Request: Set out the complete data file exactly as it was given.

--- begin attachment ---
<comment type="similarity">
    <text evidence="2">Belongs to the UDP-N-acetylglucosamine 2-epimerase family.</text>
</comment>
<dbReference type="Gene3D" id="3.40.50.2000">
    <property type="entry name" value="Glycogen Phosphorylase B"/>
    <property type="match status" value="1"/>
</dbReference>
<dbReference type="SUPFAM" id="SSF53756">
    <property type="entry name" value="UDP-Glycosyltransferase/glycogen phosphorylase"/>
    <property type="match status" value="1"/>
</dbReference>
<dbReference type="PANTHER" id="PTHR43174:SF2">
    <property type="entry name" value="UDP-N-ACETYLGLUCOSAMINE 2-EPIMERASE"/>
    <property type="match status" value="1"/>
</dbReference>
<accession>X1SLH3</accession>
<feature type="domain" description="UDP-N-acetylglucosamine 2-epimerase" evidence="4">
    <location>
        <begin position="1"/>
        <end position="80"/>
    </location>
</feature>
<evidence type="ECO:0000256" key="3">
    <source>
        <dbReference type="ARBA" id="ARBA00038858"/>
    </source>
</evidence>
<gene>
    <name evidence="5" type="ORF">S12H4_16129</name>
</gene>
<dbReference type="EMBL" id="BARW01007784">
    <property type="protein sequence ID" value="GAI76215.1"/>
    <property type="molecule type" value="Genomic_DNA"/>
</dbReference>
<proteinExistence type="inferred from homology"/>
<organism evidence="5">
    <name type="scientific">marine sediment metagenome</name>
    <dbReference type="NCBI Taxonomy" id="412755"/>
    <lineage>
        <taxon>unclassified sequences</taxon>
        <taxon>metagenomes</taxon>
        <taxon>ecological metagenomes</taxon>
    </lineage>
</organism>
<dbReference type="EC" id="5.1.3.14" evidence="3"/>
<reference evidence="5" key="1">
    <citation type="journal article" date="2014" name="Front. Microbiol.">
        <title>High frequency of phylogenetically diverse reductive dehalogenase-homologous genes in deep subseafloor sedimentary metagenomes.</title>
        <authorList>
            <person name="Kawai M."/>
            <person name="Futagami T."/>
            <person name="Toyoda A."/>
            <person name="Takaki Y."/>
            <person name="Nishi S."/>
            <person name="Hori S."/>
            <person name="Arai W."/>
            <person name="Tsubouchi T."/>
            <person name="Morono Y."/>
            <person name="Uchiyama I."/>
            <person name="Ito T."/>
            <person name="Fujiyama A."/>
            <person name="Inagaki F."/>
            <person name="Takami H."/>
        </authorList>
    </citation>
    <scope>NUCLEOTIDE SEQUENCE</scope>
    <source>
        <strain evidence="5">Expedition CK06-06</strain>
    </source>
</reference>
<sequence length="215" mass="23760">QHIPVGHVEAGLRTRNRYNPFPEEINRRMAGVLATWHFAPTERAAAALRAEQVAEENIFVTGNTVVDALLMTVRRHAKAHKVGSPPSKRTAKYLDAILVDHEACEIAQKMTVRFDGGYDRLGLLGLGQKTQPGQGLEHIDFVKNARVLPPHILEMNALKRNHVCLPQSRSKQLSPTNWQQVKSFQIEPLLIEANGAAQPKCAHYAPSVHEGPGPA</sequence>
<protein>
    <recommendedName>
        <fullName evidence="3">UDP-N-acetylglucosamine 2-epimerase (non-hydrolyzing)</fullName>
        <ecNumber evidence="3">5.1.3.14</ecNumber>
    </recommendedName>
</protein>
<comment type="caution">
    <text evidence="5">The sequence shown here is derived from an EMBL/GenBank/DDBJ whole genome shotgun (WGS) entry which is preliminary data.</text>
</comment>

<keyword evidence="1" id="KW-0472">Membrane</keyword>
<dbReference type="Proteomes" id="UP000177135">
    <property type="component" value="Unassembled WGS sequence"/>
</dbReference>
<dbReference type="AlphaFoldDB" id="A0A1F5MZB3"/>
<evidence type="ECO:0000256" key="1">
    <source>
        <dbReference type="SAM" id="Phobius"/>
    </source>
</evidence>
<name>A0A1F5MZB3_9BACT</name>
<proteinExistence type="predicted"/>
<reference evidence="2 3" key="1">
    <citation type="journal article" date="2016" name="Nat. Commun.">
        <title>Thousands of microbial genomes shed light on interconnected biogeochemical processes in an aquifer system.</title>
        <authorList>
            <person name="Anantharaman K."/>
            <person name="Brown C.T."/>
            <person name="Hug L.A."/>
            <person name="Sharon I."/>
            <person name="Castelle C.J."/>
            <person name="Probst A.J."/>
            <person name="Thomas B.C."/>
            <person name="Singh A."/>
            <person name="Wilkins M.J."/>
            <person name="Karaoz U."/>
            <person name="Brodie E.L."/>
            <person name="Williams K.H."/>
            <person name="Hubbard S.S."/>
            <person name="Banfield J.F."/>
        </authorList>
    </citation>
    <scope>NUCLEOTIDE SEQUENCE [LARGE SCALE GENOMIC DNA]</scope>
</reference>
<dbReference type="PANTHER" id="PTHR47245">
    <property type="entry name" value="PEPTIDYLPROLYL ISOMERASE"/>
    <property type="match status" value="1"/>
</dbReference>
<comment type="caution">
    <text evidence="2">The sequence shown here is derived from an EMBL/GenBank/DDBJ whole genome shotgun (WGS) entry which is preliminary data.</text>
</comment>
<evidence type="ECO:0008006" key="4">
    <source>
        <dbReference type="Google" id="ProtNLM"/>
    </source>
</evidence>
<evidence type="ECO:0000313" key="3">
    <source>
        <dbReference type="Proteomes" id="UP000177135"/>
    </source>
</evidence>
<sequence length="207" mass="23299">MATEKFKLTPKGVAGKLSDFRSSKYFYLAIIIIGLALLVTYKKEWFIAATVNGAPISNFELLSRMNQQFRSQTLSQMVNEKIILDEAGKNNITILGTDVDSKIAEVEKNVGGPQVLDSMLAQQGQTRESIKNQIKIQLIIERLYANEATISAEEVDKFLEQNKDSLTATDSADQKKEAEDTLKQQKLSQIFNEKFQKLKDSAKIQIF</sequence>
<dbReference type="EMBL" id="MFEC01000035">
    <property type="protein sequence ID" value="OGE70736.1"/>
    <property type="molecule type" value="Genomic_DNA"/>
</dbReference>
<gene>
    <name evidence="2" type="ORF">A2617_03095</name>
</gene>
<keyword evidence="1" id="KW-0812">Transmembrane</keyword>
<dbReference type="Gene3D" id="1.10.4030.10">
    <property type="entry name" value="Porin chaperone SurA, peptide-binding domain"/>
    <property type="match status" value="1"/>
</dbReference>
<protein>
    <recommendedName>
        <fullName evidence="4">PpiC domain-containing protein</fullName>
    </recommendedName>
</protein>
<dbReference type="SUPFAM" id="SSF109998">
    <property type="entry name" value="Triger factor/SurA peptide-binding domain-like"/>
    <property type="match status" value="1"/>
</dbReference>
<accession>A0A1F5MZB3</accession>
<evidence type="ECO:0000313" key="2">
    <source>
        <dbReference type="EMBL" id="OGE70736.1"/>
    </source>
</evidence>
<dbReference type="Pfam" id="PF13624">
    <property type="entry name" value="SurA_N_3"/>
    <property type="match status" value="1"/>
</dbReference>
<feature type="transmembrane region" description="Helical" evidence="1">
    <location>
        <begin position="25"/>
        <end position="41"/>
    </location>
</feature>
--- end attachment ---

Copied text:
<comment type="similarity">
    <text evidence="2">Belongs to the UDP-N-acetylglucosamine 2-epimerase family.</text>
</comment>
<dbReference type="Gene3D" id="3.40.50.2000">
    <property type="entry name" value="Glycogen Phosphorylase B"/>
    <property type="match status" value="1"/>
</dbReference>
<dbReference type="SUPFAM" id="SSF53756">
    <property type="entry name" value="UDP-Glycosyltransferase/glycogen phosphorylase"/>
    <property type="match status" value="1"/>
</dbReference>
<dbReference type="PANTHER" id="PTHR43174:SF2">
    <property type="entry name" value="UDP-N-ACETYLGLUCOSAMINE 2-EPIMERASE"/>
    <property type="match status" value="1"/>
</dbReference>
<accession>X1SLH3</accession>
<feature type="domain" description="UDP-N-acetylglucosamine 2-epimerase" evidence="4">
    <location>
        <begin position="1"/>
        <end position="80"/>
    </location>
</feature>
<evidence type="ECO:0000256" key="3">
    <source>
        <dbReference type="ARBA" id="ARBA00038858"/>
    </source>
</evidence>
<gene>
    <name evidence="5" type="ORF">S12H4_16129</name>
</gene>
<dbReference type="EMBL" id="BARW01007784">
    <property type="protein sequence ID" value="GAI76215.1"/>
    <property type="molecule type" value="Genomic_DNA"/>
</dbReference>
<proteinExistence type="inferred from homology"/>
<organism evidence="5">
    <name type="scientific">marine sediment metagenome</name>
    <dbReference type="NCBI Taxonomy" id="412755"/>
    <lineage>
        <taxon>unclassified sequences</taxon>
        <taxon>metagenomes</taxon>
        <taxon>ecological metagenomes</taxon>
    </lineage>
</organism>
<dbReference type="EC" id="5.1.3.14" evidence="3"/>
<reference evidence="5" key="1">
    <citation type="journal article" date="2014" name="Front. Microbiol.">
        <title>High frequency of phylogenetically diverse reductive dehalogenase-homologous genes in deep subseafloor sedimentary metagenomes.</title>
        <authorList>
            <person name="Kawai M."/>
            <person name="Futagami T."/>
            <person name="Toyoda A."/>
            <person name="Takaki Y."/>
            <person name="Nishi S."/>
            <person name="Hori S."/>
            <person name="Arai W."/>
            <person name="Tsubouchi T."/>
            <person name="Morono Y."/>
            <person name="Uchiyama I."/>
            <person name="Ito T."/>
            <person name="Fujiyama A."/>
            <person name="Inagaki F."/>
            <person name="Takami H."/>
        </authorList>
    </citation>
    <scope>NUCLEOTIDE SEQUENCE</scope>
    <source>
        <strain evidence="5">Expedition CK06-06</strain>
    </source>
</reference>
<sequence length="215" mass="23760">QHIPVGHVEAGLRTRNRYNPFPEEINRRMAGVLATWHFAPTERAAAALRAEQVAEENIFVTGNTVVDALLMTVRRHAKAHKVGSPPSKRTAKYLDAILVDHEACEIAQKMTVRFDGGYDRLGLLGLGQKTQPGQGLEHIDFVKNARVLPPHILEMNALKRNHVCLPQSRSKQLSPTNWQQVKSFQIEPLLIEANGAAQPKCAHYAPSVHEGPGPA</sequence>
<protein>
    <recommendedName>
        <fullName evidence="3">UDP-N-acetylglucosamine 2-epimerase (non-hydrolyzing)</fullName>
        <ecNumber evidence="3">5.1.3.14</ecNumber>
    </recommendedName>
</protein>
<comment type="caution">
    <text evidence="5">The sequence shown here is derived from an EMBL/GenBank/DDBJ whole genome shotgun (WGS) entry which is preliminary data.</text>
</comment>

<keyword evidence="1" id="KW-0472">Membrane</keyword>
<dbReference type="Proteomes" id="UP000177135">
    <property type="component" value="Unassembled WGS sequence"/>
</dbReference>
<dbReference type="AlphaFoldDB" id="A0A1F5MZB3"/>
<evidence type="ECO:0000256" key="1">
    <source>
        <dbReference type="SAM" id="Phobius"/>
    </source>
</evidence>
<name>A0A1F5MZB3_9BACT</name>
<proteinExistence type="predicted"/>
<reference evidence="2 3" key="1">
    <citation type="journal article" date="2016" name="Nat. Commun.">
        <title>Thousands of microbial genomes shed light on interconnected biogeochemical processes in an aquifer system.</title>
        <authorList>
            <person name="Anantharaman K."/>
            <person name="Brown C.T."/>
            <person name="Hug L.A."/>
            <person name="Sharon I."/>
            <person name="Castelle C.J."/>
            <person name="Probst A.J."/>
            <person name="Thomas B.C."/>
            <person name="Singh A."/>
            <person name="Wilkins M.J."/>
            <person name="Karaoz U."/>
            <person name="Brodie E.L."/>
            <person name="Williams K.H."/>
            <person name="Hubbard S.S."/>
            <person name="Banfield J.F."/>
        </authorList>
    </citation>
    <scope>NUCLEOTIDE SEQUENCE [LARGE SCALE GENOMIC DNA]</scope>
</reference>
<dbReference type="PANTHER" id="PTHR47245">
    <property type="entry name" value="PEPTIDYLPROLYL ISOMERASE"/>
    <property type="match status" value="1"/>
</dbReference>
<comment type="caution">
    <text evidence="2">The sequence shown here is derived from an EMBL/GenBank/DDBJ whole genome shotgun (WGS) entry which is preliminary data.</text>
</comment>
<evidence type="ECO:0008006" key="4">
    <source>
        <dbReference type="Google" id="ProtNLM"/>
    </source>
</evidence>
<evidence type="ECO:0000313" key="3">
    <source>
        <dbReference type="Proteomes" id="UP000177135"/>
    </source>
</evidence>
<sequence length="207" mass="23299">MATEKFKLTPKGVAGKLSDFRSSKYFYLAIIIIGLALLVTYKKEWFIAATVNGAPISNFELLSRMNQQFRSQTLSQMVNEKIILDEAGKNNITILGTDVDSKIAEVEKNVGGPQVLDSMLAQQGQTRESIKNQIKIQLIIERLYANEATISAEEVDKFLEQNKDSLTATDSADQKKEAEDTLKQQKLSQIFNEKFQKLKDSAKIQIF</sequence>
<dbReference type="EMBL" id="MFEC01000035">
    <property type="protein sequence ID" value="OGE70736.1"/>
    <property type="molecule type" value="Genomic_DNA"/>
</dbReference>
<gene>
    <name evidence="2" type="ORF">A2617_03095</name>
</gene>
<keyword evidence="1" id="KW-0812">Transmembrane</keyword>
<dbReference type="Gene3D" id="1.10.4030.10">
    <property type="entry name" value="Porin chaperone SurA, peptide-binding domain"/>
    <property type="match status" value="1"/>
</dbReference>
<protein>
    <recommendedName>
        <fullName evidence="4">PpiC domain-containing protein</fullName>
    </recommendedName>
</protein>
<dbReference type="SUPFAM" id="SSF109998">
    <property type="entry name" value="Triger factor/SurA peptide-binding domain-like"/>
    <property type="match status" value="1"/>
</dbReference>
<accession>A0A1F5MZB3</accession>
<evidence type="ECO:0000313" key="2">
    <source>
        <dbReference type="EMBL" id="OGE70736.1"/>
    </source>
</evidence>
<dbReference type="Pfam" id="PF13624">
    <property type="entry name" value="SurA_N_3"/>
    <property type="match status" value="1"/>
</dbReference>
<feature type="transmembrane region" description="Helical" evidence="1">
    <location>
        <begin position="25"/>
        <end position="41"/>
    </location>
</feature>